According to the Texas Workforce Commission (TWC), over 67,000 private sector jobs were added to the rolls.
Texas still lags behind the national unemployment rate of 6.5 percent and its own December 2019 rate of 3.3 percent.
TWC Chairman Bryan Daniel stated, “The private sector job growth we saw in December is promising.”
Amarillo and Bryan-College Station maintain their spots at the top of the state’s lowest unemployment rate list at 4.9 percent and 5 percent, respectively. McAllen-Edinburg-Mission and Odessa still struggle mightily, each well above 11 percent.
Odessa is affected most by the floundering, but slowly stabilizing, oil and gas industry hit hard by travel demand plunge wrought by the pandemic. Mining & Logging sector employment is down 18 percent compared to December 2019. This has spurred a projected $950 million budget shortfall for this biennium in addition to other consumption tax fallout.
Compounding these oil and gas troubles is the obstruction of the Keystone XL pipeline that would more efficiently connect oil in Alberta, Canada to refineries in Port Arthur. President Biden revoked the project’s permit on his first day in office. On top of that is Biden’s moratorium on drilling on federal lands, a move which if made permanent could cost Texas 120,000 jobs.
But bright spots still appear. Aaron Demerson, TWC commissioner for employers, said in the release, “Texas employers continue to remain steadfast as December marks the fifth consecutive month of private sector job growth, which is a testament to their hard work and dedication.”
The Trade, Transportation, & Utilities sector added 20,100 jobs while Professional & Business Services added 27,000.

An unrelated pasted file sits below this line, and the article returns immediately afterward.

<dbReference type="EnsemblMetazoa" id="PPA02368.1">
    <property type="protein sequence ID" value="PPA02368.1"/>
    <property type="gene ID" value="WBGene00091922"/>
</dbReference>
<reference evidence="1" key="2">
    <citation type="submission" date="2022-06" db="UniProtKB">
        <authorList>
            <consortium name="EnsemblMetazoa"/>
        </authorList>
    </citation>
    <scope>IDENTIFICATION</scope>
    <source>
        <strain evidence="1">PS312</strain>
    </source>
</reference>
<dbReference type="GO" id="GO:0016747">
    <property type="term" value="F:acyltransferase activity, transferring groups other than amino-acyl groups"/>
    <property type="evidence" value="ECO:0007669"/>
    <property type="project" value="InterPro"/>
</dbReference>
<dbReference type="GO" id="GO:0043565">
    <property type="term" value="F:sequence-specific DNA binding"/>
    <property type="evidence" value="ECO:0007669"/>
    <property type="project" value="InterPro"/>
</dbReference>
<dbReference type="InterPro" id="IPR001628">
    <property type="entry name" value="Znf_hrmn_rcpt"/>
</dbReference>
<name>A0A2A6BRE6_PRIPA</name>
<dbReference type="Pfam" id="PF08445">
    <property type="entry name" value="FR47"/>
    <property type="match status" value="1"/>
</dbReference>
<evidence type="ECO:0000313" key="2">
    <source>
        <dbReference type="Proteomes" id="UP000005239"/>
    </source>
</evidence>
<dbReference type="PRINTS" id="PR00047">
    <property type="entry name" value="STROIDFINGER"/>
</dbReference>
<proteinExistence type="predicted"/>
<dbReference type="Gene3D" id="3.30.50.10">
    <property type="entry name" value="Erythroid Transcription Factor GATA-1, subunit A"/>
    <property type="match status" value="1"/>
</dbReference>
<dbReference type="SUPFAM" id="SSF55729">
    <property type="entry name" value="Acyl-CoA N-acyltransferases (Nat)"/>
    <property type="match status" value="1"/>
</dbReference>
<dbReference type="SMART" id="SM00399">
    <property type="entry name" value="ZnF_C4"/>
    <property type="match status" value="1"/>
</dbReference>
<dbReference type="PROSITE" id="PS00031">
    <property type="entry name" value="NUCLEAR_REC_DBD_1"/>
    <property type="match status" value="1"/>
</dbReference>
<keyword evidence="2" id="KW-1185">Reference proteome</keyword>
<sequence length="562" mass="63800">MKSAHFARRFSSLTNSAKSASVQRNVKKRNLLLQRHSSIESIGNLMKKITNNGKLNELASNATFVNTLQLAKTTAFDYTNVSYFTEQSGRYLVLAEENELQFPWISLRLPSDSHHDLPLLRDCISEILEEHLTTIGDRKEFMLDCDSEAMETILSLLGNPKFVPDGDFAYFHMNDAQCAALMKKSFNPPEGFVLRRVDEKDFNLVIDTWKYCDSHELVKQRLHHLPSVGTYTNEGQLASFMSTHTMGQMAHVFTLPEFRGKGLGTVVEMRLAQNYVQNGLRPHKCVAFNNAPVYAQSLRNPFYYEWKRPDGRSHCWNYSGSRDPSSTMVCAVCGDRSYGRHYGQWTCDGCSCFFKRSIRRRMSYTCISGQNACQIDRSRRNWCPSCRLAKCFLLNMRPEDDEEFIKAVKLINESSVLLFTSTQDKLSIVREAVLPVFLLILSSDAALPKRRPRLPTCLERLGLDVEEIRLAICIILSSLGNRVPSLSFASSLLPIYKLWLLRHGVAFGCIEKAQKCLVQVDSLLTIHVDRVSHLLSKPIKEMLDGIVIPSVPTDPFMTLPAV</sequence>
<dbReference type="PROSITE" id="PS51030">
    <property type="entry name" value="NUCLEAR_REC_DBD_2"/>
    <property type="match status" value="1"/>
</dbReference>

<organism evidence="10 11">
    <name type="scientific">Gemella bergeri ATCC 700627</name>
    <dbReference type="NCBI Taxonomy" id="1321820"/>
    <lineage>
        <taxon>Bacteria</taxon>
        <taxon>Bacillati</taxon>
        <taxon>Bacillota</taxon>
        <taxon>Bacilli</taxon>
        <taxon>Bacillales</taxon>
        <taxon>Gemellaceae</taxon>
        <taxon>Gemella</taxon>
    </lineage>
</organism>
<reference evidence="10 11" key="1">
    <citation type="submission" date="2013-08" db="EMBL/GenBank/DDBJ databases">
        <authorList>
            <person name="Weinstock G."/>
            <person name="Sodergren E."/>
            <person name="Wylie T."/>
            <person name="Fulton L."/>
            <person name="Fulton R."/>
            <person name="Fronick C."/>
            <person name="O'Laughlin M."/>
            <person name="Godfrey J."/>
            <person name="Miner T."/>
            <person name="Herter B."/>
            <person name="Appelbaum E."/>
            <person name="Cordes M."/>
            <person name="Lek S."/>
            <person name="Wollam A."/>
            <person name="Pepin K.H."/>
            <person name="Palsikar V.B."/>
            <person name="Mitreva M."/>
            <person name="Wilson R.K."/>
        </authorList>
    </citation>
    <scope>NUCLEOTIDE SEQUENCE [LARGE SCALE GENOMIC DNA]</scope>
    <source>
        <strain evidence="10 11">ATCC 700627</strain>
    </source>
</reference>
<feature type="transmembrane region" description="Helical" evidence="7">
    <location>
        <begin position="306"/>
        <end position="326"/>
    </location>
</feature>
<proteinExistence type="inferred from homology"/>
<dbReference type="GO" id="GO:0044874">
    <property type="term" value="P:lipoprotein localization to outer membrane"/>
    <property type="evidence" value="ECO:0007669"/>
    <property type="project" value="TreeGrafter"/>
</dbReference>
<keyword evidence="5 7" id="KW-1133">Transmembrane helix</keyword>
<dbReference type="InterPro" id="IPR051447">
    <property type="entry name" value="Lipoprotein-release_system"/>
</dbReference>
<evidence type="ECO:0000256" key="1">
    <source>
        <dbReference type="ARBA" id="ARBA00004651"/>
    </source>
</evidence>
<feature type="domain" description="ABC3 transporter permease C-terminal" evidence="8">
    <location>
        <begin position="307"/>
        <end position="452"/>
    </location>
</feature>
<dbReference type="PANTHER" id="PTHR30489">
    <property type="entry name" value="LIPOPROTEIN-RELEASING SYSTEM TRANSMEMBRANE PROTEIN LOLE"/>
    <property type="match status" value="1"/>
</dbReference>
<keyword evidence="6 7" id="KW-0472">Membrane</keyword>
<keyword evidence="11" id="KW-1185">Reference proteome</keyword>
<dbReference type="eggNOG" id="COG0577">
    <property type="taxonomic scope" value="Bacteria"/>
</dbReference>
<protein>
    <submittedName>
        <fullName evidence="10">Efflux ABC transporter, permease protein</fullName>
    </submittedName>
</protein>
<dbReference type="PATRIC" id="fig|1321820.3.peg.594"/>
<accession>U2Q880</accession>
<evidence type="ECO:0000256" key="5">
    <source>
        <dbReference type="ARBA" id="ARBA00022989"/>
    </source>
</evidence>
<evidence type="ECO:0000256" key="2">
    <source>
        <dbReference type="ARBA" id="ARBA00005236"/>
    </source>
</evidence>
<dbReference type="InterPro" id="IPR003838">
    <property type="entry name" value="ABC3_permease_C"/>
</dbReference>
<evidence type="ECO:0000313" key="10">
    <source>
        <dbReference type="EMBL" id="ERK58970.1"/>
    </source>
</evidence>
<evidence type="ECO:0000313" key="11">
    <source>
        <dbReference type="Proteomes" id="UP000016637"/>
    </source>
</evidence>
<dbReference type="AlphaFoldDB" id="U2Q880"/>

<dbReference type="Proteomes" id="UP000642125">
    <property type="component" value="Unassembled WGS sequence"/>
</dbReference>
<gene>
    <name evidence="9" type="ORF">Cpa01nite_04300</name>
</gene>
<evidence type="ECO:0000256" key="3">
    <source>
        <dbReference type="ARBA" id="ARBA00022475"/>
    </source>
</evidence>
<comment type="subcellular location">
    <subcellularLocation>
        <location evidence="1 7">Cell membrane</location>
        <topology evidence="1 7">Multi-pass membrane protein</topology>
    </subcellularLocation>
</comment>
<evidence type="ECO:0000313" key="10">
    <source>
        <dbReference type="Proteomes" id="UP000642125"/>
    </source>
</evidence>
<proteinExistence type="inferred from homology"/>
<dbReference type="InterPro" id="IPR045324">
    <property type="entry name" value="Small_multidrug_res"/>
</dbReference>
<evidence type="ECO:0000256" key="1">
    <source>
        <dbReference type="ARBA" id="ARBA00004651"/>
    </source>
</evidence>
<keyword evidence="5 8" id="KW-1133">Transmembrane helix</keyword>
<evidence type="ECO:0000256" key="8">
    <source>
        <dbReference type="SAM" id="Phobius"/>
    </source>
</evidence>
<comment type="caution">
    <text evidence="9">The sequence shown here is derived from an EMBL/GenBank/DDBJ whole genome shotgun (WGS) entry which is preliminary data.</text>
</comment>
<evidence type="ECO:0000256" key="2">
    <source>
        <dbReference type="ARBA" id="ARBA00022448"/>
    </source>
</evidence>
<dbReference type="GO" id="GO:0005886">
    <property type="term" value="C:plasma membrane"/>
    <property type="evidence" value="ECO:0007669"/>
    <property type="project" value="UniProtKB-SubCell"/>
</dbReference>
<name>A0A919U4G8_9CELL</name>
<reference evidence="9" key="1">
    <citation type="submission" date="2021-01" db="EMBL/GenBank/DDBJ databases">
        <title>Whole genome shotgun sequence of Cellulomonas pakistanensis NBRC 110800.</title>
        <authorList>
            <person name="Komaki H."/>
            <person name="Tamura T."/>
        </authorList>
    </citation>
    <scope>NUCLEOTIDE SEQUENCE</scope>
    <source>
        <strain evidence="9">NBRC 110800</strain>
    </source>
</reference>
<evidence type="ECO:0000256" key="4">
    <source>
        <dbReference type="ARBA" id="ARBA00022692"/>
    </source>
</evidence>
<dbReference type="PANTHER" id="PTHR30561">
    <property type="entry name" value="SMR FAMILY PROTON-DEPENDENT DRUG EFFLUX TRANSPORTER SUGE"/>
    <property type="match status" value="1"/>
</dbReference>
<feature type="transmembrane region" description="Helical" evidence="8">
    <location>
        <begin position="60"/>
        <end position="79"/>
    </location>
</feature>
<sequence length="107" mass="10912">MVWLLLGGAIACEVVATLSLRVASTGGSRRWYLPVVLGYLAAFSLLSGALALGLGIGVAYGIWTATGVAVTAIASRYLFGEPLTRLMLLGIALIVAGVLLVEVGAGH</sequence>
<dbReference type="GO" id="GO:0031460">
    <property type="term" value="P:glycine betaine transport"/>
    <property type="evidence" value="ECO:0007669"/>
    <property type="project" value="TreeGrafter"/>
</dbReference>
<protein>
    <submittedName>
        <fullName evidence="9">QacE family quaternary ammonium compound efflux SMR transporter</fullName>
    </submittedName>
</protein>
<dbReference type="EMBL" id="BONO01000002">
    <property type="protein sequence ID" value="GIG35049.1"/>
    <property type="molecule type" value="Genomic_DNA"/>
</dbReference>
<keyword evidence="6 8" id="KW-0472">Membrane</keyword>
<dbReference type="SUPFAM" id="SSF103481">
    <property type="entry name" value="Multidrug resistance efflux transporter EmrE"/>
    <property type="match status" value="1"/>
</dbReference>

The Education & Health Services and Leisure & Hospitality sectors each added over 6,000 jobs. The latter contains businesses such as bars and restaurants which faced a sharp blow during the pandemic both due to government closure orders and the natural regression of commerce from the pandemic.
The 87th Legislative Session has begun and on its plate rests not only budget woes but unemployment and coronavirus uncertainty. The House’s preliminary budget features a near-$200 million increase to the TWC’s budget due to the vast expansion of its burden shouldered during this pandemic.
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Brad Johnson is a senior reporter for The Texan and an Ohio native who graduated from the University of Cincinnati in 2017. He is an avid sports fan who most enjoys watching his favorite teams continue their title drought throughout his cognizant lifetime. In his free time, you may find Brad quoting Monty Python productions and trying to calculate the airspeed velocity of an unladen swallow.